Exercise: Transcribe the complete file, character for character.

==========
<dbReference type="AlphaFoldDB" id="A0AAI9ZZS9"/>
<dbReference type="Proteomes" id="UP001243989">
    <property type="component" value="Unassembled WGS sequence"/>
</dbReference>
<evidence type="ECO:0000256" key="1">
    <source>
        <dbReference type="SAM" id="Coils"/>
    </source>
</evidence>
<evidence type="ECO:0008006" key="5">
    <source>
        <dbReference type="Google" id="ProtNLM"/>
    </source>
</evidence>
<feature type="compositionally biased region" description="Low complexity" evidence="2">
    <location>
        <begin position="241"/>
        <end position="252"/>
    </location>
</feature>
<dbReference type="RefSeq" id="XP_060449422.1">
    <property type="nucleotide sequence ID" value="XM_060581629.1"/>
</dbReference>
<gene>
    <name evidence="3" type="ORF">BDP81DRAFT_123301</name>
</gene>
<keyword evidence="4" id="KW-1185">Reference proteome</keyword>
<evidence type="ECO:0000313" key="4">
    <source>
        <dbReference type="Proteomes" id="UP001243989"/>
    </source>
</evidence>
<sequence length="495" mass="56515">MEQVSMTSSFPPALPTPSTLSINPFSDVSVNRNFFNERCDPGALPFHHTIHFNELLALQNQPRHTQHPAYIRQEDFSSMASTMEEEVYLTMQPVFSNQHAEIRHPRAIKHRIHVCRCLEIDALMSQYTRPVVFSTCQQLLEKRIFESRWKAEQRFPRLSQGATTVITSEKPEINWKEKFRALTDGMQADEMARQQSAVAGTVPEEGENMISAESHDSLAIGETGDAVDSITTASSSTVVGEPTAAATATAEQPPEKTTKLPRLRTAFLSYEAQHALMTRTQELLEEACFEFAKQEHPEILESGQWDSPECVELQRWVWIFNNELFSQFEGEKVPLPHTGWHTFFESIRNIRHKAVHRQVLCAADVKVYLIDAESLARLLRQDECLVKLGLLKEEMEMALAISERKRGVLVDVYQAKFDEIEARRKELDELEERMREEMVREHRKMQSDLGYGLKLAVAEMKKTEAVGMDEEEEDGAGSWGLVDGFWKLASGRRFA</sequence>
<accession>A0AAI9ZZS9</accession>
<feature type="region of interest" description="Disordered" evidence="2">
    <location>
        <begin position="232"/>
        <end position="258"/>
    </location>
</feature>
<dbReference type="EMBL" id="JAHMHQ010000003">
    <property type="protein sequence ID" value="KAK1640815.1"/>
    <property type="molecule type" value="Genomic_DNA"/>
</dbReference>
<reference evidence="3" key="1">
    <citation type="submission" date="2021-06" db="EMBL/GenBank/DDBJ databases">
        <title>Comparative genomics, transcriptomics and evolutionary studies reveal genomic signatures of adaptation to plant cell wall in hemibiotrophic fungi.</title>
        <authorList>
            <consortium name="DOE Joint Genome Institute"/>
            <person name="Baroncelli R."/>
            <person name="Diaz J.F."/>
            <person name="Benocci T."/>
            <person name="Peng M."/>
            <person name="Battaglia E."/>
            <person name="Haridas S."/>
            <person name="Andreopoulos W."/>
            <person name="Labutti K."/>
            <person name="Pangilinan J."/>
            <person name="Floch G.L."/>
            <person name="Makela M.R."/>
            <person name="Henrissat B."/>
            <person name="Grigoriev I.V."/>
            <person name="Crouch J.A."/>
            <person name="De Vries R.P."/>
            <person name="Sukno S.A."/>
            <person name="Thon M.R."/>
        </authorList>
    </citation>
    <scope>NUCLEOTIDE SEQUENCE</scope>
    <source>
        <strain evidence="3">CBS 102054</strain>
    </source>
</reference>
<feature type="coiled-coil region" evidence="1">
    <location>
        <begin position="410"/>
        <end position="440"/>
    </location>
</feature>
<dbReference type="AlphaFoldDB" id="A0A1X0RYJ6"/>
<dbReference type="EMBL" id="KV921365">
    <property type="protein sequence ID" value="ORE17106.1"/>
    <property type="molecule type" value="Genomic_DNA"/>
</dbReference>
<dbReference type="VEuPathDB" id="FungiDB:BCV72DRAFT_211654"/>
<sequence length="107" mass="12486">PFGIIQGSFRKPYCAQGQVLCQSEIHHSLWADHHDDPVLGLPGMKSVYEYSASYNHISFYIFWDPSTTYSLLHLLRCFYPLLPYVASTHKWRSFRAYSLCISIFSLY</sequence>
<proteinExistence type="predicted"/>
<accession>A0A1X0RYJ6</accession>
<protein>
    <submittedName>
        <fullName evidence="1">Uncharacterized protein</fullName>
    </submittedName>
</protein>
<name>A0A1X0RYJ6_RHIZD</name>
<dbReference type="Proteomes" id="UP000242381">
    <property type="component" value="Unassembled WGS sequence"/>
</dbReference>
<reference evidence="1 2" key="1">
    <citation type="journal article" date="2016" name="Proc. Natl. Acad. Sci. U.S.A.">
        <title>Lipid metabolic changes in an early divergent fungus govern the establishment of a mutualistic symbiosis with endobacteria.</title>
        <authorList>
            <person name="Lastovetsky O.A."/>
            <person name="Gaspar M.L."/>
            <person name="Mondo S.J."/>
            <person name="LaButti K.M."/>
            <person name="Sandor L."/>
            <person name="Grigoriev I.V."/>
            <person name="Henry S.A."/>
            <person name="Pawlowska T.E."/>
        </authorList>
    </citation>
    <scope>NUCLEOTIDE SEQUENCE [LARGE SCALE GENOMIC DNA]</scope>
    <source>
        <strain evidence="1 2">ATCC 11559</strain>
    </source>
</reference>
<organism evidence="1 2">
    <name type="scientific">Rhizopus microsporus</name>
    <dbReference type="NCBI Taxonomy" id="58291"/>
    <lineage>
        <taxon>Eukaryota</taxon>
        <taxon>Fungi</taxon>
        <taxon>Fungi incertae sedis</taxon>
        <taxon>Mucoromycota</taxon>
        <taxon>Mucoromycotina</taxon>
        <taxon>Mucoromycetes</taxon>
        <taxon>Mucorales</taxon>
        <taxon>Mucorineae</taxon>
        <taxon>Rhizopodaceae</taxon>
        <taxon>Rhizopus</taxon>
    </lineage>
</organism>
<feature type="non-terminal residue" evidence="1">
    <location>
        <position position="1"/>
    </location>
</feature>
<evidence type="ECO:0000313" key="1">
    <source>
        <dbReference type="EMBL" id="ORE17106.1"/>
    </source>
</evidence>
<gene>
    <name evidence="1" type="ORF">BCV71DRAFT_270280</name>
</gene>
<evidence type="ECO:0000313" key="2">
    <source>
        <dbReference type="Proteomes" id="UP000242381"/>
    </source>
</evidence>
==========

<dbReference type="AlphaFoldDB" id="A0AAI9ZZS9"/>
<dbReference type="Proteomes" id="UP001243989">
    <property type="component" value="Unassembled WGS sequence"/>
</dbReference>
<evidence type="ECO:0000256" key="1">
    <source>
        <dbReference type="SAM" id="Coils"/>
    </source>
</evidence>
<evidence type="ECO:0008006" key="5">
    <source>
        <dbReference type="Google" id="ProtNLM"/>
    </source>
</evidence>
<feature type="compositionally biased region" description="Low complexity" evidence="2">
    <location>
        <begin position="241"/>
        <end position="252"/>
    </location>
</feature>
<dbReference type="RefSeq" id="XP_060449422.1">
    <property type="nucleotide sequence ID" value="XM_060581629.1"/>
</dbReference>
<gene>
    <name evidence="3" type="ORF">BDP81DRAFT_123301</name>
</gene>
<keyword evidence="4" id="KW-1185">Reference proteome</keyword>
<evidence type="ECO:0000313" key="4">
    <source>
        <dbReference type="Proteomes" id="UP001243989"/>
    </source>
</evidence>
<sequence length="495" mass="56515">MEQVSMTSSFPPALPTPSTLSINPFSDVSVNRNFFNERCDPGALPFHHTIHFNELLALQNQPRHTQHPAYIRQEDFSSMASTMEEEVYLTMQPVFSNQHAEIRHPRAIKHRIHVCRCLEIDALMSQYTRPVVFSTCQQLLEKRIFESRWKAEQRFPRLSQGATTVITSEKPEINWKEKFRALTDGMQADEMARQQSAVAGTVPEEGENMISAESHDSLAIGETGDAVDSITTASSSTVVGEPTAAATATAEQPPEKTTKLPRLRTAFLSYEAQHALMTRTQELLEEACFEFAKQEHPEILESGQWDSPECVELQRWVWIFNNELFSQFEGEKVPLPHTGWHTFFESIRNIRHKAVHRQVLCAADVKVYLIDAESLARLLRQDECLVKLGLLKEEMEMALAISERKRGVLVDVYQAKFDEIEARRKELDELEERMREEMVREHRKMQSDLGYGLKLAVAEMKKTEAVGMDEEEEDGAGSWGLVDGFWKLASGRRFA</sequence>
<accession>A0AAI9ZZS9</accession>
<feature type="region of interest" description="Disordered" evidence="2">
    <location>
        <begin position="232"/>
        <end position="258"/>
    </location>
</feature>
<dbReference type="EMBL" id="JAHMHQ010000003">
    <property type="protein sequence ID" value="KAK1640815.1"/>
    <property type="molecule type" value="Genomic_DNA"/>
</dbReference>
<reference evidence="3" key="1">
    <citation type="submission" date="2021-06" db="EMBL/GenBank/DDBJ databases">
        <title>Comparative genomics, transcriptomics and evolutionary studies reveal genomic signatures of adaptation to plant cell wall in hemibiotrophic fungi.</title>
        <authorList>
            <consortium name="DOE Joint Genome Institute"/>
            <person name="Baroncelli R."/>
            <person name="Diaz J.F."/>
            <person name="Benocci T."/>
            <person name="Peng M."/>
            <person name="Battaglia E."/>
            <person name="Haridas S."/>
            <person name="Andreopoulos W."/>
            <person name="Labutti K."/>
            <person name="Pangilinan J."/>
            <person name="Floch G.L."/>
            <person name="Makela M.R."/>
            <person name="Henrissat B."/>
            <person name="Grigoriev I.V."/>
            <person name="Crouch J.A."/>
            <person name="De Vries R.P."/>
            <person name="Sukno S.A."/>
            <person name="Thon M.R."/>
        </authorList>
    </citation>
    <scope>NUCLEOTIDE SEQUENCE</scope>
    <source>
        <strain evidence="3">CBS 102054</strain>
    </source>
</reference>
<feature type="coiled-coil region" evidence="1">
    <location>
        <begin position="410"/>
        <end position="440"/>
    </location>
</feature>
<dbReference type="AlphaFoldDB" id="A0A1X0RYJ6"/>
<dbReference type="EMBL" id="KV921365">
    <property type="protein sequence ID" value="ORE17106.1"/>
    <property type="molecule type" value="Genomic_DNA"/>
</dbReference>
<dbReference type="VEuPathDB" id="FungiDB:BCV72DRAFT_211654"/>
<sequence length="107" mass="12486">PFGIIQGSFRKPYCAQGQVLCQSEIHHSLWADHHDDPVLGLPGMKSVYEYSASYNHISFYIFWDPSTTYSLLHLLRCFYPLLPYVASTHKWRSFRAYSLCISIFSLY</sequence>
<proteinExistence type="predicted"/>
<accession>A0A1X0RYJ6</accession>
<protein>
    <submittedName>
        <fullName evidence="1">Uncharacterized protein</fullName>
    </submittedName>
</protein>
<name>A0A1X0RYJ6_RHIZD</name>
<dbReference type="Proteomes" id="UP000242381">
    <property type="component" value="Unassembled WGS sequence"/>
</dbReference>
<reference evidence="1 2" key="1">
    <citation type="journal article" date="2016" name="Proc. Natl. Acad. Sci. U.S.A.">
        <title>Lipid metabolic changes in an early divergent fungus govern the establishment of a mutualistic symbiosis with endobacteria.</title>
        <authorList>
            <person name="Lastovetsky O.A."/>
            <person name="Gaspar M.L."/>
            <person name="Mondo S.J."/>
            <person name="LaButti K.M."/>
            <person name="Sandor L."/>
            <person name="Grigoriev I.V."/>
            <person name="Henry S.A."/>
            <person name="Pawlowska T.E."/>
        </authorList>
    </citation>
    <scope>NUCLEOTIDE SEQUENCE [LARGE SCALE GENOMIC DNA]</scope>
    <source>
        <strain evidence="1 2">ATCC 11559</strain>
    </source>
</reference>
<organism evidence="1 2">
    <name type="scientific">Rhizopus microsporus</name>
    <dbReference type="NCBI Taxonomy" id="58291"/>
    <lineage>
        <taxon>Eukaryota</taxon>
        <taxon>Fungi</taxon>
        <taxon>Fungi incertae sedis</taxon>
        <taxon>Mucoromycota</taxon>
        <taxon>Mucoromycotina</taxon>
        <taxon>Mucoromycetes</taxon>
        <taxon>Mucorales</taxon>
        <taxon>Mucorineae</taxon>
        <taxon>Rhizopodaceae</taxon>
        <taxon>Rhizopus</taxon>
    </lineage>
</organism>
<feature type="non-terminal residue" evidence="1">
    <location>
        <position position="1"/>
    </location>
</feature>
<evidence type="ECO:0000313" key="1">
    <source>
        <dbReference type="EMBL" id="ORE17106.1"/>
    </source>
</evidence>
<gene>
    <name evidence="1" type="ORF">BCV71DRAFT_270280</name>
</gene>
<evidence type="ECO:0000313" key="2">
    <source>
        <dbReference type="Proteomes" id="UP000242381"/>
    </source>
</evidence>